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RAM clinics need your help

Judy Garland, Community Voices Columnist • Jul 26, 2018 at 8:30 AM

On Saturday, June 2, around 200 people showed up at 201 N. Sycamore St. in Elizabethton for free dental and vision care. That’s not a clinic or medical facility‘s address. It’s the location of the Elizabethton/Carter County Public Library. I know this only because I happened across a newspaper report on the event, even though this is a very big deal. It’s a paradox though, as a time for praise and a time to feel embarrassment.

First, the library staff deserve a huge shout-out for organizing and hosting the event, so far beyond lending books and promoting literacy. It’s not the first time. This same staff also conducted the local homeless count in March for the national census. I hope it’s not presuming too much, but I’m wondering if the first service inspired the second because of the first-hand involvement with folks in great need. That sure can change perspective and encourage awareness. The library director, Renita Barksdale, and her staff have accomplished two remarkable services, and I understand both were led by staff member Debbie Dugger. We owe admiration and thanks.

Now for the other side. The clinic was just a day-long peek at what is shamefully evident need. The library staff hosted a Rural Area Medical event with RAM’s mobile units and the Tri-Cities-based Appalachian Miles for Smiles mobile dental unit on hand as well. The RAM clinics are staffed by both local and non-local volunteers, including medical professionals, medical students and others who fill essential jobs. Local restaurants (Hardee’s this time) provide meals for volunteers and hotels house out-of-town volunteers. It takes a huge effort to provide dental and vision services to 200 people in one day. It’s not peripheral stuff. Folks get teeth filled and teeth pulled, have eyes checked and get new glasses. When possible, they are hooked up for follow-up care in the local area.

I gathered from the report that the library staff came away from the experience with a new sense of overwhelming need for such services in our area. They had to take down their online posting of the event after only one day because they were swarmed with over 17,000 views. They had to turn people away because they had only so many slots. Ms. Barksdale said it was heartbreaking when people cried because they couldn’t be included. It did my heart good to read these words from Ms. Barksdale: “We’re hoping the city and county leaders see that we need something bigger. Our citizens do need help. It takes a library to raise a community. We see there’s a need and now we all need to work together to see that that need is fulfilled for our community.”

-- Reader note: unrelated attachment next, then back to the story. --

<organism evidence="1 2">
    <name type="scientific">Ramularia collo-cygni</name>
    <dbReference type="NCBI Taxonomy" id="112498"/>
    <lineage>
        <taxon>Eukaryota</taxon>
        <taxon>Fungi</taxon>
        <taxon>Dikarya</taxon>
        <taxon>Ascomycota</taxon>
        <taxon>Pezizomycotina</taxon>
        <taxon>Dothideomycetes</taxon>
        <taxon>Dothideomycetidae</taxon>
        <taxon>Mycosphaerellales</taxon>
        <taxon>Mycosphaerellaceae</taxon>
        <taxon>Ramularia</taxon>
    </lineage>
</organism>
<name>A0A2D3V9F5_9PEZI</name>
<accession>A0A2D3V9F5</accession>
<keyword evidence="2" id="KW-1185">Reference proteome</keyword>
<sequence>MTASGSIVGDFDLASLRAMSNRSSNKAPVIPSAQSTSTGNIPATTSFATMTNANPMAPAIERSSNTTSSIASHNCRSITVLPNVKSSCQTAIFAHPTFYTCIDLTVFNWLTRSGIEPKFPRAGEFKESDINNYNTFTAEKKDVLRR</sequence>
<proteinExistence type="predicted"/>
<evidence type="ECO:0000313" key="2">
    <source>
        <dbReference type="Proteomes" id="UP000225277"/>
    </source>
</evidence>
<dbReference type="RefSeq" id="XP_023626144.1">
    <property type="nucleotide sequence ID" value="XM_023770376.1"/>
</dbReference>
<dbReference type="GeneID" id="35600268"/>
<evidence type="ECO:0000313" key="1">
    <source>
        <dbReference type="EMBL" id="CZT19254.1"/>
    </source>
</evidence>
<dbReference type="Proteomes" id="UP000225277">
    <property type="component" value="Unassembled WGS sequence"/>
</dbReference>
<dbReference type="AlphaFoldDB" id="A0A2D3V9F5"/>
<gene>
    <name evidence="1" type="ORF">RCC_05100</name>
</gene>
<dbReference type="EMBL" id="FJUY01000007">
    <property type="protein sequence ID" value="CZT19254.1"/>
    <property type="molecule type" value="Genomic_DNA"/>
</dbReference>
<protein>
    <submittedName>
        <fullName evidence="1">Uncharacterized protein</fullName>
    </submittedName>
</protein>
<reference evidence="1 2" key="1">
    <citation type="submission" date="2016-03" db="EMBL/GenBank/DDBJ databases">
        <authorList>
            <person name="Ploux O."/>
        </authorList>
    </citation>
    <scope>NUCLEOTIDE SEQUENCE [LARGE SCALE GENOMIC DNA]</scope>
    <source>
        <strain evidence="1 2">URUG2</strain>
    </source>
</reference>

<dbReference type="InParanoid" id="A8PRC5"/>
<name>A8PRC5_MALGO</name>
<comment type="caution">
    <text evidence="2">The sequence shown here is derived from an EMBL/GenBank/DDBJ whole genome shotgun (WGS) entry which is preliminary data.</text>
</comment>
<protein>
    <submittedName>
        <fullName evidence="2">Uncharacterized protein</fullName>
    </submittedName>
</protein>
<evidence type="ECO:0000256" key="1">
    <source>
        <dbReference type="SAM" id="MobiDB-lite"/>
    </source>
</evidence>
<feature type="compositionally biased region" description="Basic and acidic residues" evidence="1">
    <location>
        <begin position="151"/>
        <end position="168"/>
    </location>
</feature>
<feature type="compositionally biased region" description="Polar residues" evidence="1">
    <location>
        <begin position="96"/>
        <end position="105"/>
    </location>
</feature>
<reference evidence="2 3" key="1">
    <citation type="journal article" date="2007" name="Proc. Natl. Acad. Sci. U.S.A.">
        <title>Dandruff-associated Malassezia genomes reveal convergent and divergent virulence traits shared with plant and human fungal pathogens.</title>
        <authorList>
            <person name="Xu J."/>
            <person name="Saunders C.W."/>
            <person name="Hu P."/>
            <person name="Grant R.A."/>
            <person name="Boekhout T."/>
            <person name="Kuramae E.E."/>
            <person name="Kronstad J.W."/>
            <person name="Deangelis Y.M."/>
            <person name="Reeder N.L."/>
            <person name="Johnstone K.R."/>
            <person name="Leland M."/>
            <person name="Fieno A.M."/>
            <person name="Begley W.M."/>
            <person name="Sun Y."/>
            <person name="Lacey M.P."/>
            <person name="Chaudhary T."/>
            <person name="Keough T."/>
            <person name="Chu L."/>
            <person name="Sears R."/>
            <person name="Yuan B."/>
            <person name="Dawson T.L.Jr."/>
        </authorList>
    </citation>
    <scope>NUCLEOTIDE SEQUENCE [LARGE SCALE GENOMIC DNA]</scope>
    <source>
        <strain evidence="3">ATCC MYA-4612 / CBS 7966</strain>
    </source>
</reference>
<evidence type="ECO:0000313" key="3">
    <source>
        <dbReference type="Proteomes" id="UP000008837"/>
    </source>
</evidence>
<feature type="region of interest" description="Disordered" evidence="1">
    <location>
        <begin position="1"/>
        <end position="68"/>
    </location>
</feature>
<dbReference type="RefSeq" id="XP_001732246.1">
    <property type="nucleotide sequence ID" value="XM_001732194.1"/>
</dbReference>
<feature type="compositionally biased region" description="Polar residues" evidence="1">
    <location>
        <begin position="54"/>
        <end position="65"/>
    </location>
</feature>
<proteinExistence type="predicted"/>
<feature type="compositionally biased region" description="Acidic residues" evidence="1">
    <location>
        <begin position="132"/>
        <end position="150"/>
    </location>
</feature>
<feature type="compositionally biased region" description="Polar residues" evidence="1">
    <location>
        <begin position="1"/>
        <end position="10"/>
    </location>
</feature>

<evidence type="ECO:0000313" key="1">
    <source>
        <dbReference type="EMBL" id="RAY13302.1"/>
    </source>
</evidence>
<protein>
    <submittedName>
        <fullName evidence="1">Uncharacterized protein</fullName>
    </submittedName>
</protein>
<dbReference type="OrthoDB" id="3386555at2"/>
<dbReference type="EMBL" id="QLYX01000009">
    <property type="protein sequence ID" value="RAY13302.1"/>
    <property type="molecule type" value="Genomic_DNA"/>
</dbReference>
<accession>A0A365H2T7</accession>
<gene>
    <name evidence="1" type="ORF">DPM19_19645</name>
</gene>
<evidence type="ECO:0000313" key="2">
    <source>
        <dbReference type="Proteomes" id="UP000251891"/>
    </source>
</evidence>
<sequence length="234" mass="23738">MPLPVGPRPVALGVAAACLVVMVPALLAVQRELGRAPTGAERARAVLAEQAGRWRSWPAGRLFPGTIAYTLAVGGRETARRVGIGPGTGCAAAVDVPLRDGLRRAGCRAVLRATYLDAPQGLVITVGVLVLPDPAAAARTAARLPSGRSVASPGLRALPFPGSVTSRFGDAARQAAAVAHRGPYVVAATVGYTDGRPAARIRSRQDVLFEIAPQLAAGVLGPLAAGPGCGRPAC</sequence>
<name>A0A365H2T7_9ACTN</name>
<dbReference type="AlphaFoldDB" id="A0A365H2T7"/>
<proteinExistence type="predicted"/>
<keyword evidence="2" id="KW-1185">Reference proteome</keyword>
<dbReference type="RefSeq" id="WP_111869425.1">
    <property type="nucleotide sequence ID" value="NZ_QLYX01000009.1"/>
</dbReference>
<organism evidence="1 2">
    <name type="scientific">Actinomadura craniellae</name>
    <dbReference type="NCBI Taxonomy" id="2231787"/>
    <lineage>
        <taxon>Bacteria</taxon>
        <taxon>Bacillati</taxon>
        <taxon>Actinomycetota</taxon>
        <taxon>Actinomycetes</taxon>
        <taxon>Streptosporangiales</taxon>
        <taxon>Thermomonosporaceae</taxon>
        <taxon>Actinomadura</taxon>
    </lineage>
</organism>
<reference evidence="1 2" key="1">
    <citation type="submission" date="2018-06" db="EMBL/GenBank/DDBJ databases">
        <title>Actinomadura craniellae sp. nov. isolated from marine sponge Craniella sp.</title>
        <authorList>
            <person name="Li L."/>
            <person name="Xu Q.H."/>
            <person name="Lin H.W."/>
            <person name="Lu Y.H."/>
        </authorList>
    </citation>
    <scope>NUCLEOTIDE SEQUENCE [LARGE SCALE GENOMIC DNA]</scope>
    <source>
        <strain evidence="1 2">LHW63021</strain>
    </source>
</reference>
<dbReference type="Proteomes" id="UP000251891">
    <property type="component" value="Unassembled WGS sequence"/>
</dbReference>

RAM ought to be an organization acronym that’s known to all of us who read the Johnson City Press, as our newspaper provides them good coverage. I’m amazed, though, how few seem to have any idea the scope of their work or even who they are, particularly when they change so many lives and sometimes minds. (A casual decision to check out a RAM event by Wendell Potter, Cigna’s then VP in charge of spin, caused him to give up his high six-figure job and become an insurance-industry whistleblower.) The letters stand for Remote Area Medical, even though their service is no longer so remote. Their next one nearby will be in Gray in November.

Founder Stan Brock has quite a biography aside from RAM. He pledged to find a way to bring medical care closer to people after suffering an injury in a tribal community so remote that medical care was 26 days away. Today RAM, funded with donations and run by volunteers, operates mobile clinics all over the U.S. and abroad, but is headquartered here in East Tennessee. After starting in underdeveloped countries, Brock often refers to his shock and disbelief when he first realized the richest country in the world abides a healthcare system that excludes tens of millions of its citizens. That thousands would travel over long distances, lining up for hours for a chance at the service he had envisioned for third-world situations, waiting their turns or often the next event.

The three-day mobile clinic will set up on Nov. 2-4 at the Gray fairgrounds, where Potter remembers his shock, seeing people receiving healthcare in the animal stalls. Folks arrive hours in advance, sleeping in cars, for getting into the parking lot at 12 a.m. and to be early in line at 3 a.m. when the admission numbers are given out. With over a thousand seeking treatment, the two-day Gray clinic was able to treat 830 individuals with care valued at $487,000. I know how we Democrats feel about such shameful reality, but it does strain my capacity to comprehend why our response should be in any way partisan. Elizabethton’s library staff gets it.

There’s great need for professional, student and general volunteers and the list is being compiled already. (Contact [email protected] or [email protected]) Folks who’ve helped in the past deserve so much credit. It’s no small thing they’re doing. I wish I could call each by name, but they know the value of their gift.

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